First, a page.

According to Samsung, the third production line is opening about two months earlier than planned to be able to meet demand for the the Galaxy S6 edge. Capacity will increase to 5 million screens per month versus the current cap of 2 million screens per month.
Along with their latest smartphone and last year’s Galaxy Note Edge which was released alongside the Galaxy Note 4, Samsung is adding curved edges to some of their Super Ultra High-Definition televisions and the Gear S smartwatch. Samsung clearly has a hit on their hand with curved edge screens. The challenge now, besides keeping up with the unexpected success, will be in keeping the momentum going with other devices and product lines as Samsung continues to work to turn things around from their 2014 dip.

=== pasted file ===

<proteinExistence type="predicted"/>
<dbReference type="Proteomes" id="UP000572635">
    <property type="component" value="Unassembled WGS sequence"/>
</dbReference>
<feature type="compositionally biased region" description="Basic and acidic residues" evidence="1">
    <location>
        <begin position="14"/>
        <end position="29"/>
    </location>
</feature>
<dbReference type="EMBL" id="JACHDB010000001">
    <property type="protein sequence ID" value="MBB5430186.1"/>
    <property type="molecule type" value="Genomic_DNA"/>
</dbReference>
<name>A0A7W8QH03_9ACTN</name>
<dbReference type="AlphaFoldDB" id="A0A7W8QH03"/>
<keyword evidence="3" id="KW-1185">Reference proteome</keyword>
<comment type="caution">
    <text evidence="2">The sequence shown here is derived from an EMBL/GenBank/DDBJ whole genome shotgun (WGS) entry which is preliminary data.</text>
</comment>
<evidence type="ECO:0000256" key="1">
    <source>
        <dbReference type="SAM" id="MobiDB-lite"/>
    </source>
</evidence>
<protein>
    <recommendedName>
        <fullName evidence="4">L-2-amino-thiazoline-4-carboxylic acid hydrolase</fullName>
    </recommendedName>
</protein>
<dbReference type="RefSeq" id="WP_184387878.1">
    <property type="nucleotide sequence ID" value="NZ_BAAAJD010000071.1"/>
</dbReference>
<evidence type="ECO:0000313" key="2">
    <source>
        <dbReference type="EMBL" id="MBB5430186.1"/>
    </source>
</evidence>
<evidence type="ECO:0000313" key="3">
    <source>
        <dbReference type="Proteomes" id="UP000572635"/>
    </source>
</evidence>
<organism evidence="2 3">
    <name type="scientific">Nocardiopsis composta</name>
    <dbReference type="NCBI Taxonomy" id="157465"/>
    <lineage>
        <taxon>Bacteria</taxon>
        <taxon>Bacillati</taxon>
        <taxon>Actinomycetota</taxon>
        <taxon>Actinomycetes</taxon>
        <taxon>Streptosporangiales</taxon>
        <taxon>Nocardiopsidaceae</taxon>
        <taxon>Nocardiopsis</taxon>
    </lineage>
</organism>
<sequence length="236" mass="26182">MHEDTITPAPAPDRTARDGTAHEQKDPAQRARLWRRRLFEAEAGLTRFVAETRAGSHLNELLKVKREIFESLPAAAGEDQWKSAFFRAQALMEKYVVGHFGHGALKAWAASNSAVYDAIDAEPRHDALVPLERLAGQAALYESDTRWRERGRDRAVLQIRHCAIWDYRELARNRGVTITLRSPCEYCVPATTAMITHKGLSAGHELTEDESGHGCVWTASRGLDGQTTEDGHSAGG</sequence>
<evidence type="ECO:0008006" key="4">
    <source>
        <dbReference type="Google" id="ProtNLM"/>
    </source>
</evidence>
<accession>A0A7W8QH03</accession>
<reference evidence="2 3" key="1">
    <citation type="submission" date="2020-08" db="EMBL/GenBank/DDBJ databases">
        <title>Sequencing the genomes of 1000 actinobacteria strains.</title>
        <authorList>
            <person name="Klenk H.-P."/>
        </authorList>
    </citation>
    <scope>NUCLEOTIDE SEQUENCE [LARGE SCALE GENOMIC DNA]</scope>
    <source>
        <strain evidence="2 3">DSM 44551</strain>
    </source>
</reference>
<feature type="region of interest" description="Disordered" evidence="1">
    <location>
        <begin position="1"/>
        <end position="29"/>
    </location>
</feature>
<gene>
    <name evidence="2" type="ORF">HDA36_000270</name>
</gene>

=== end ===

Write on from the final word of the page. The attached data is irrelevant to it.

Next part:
Come comment on this article: Samsung gets its edge back with opening of new production line
With LG geared to announce the G3 successor tomorrow, there has been a wide-variety of leaks regarding the G4. Most of the leaks we’ve seen have been regarding the new leather backing the device is going to have. Others involve the camera. Well thanks to a last minute leak, we finally have an idea of the specs and size of the device.
According to the leak, the device will sit at 5.9 x 3 x 0.4 inches, just a wee bit bigger than that of the G3. The device will sport a slight top-to-bottom curve, much like the G Flex, and will come in at 0.14-ounces heavier than the G3 at 5.5-ounces. The screen itself will continue to pack the same size QHD (2,560×1,440) resolution as the current model, but will feature new display technology to improve image quality.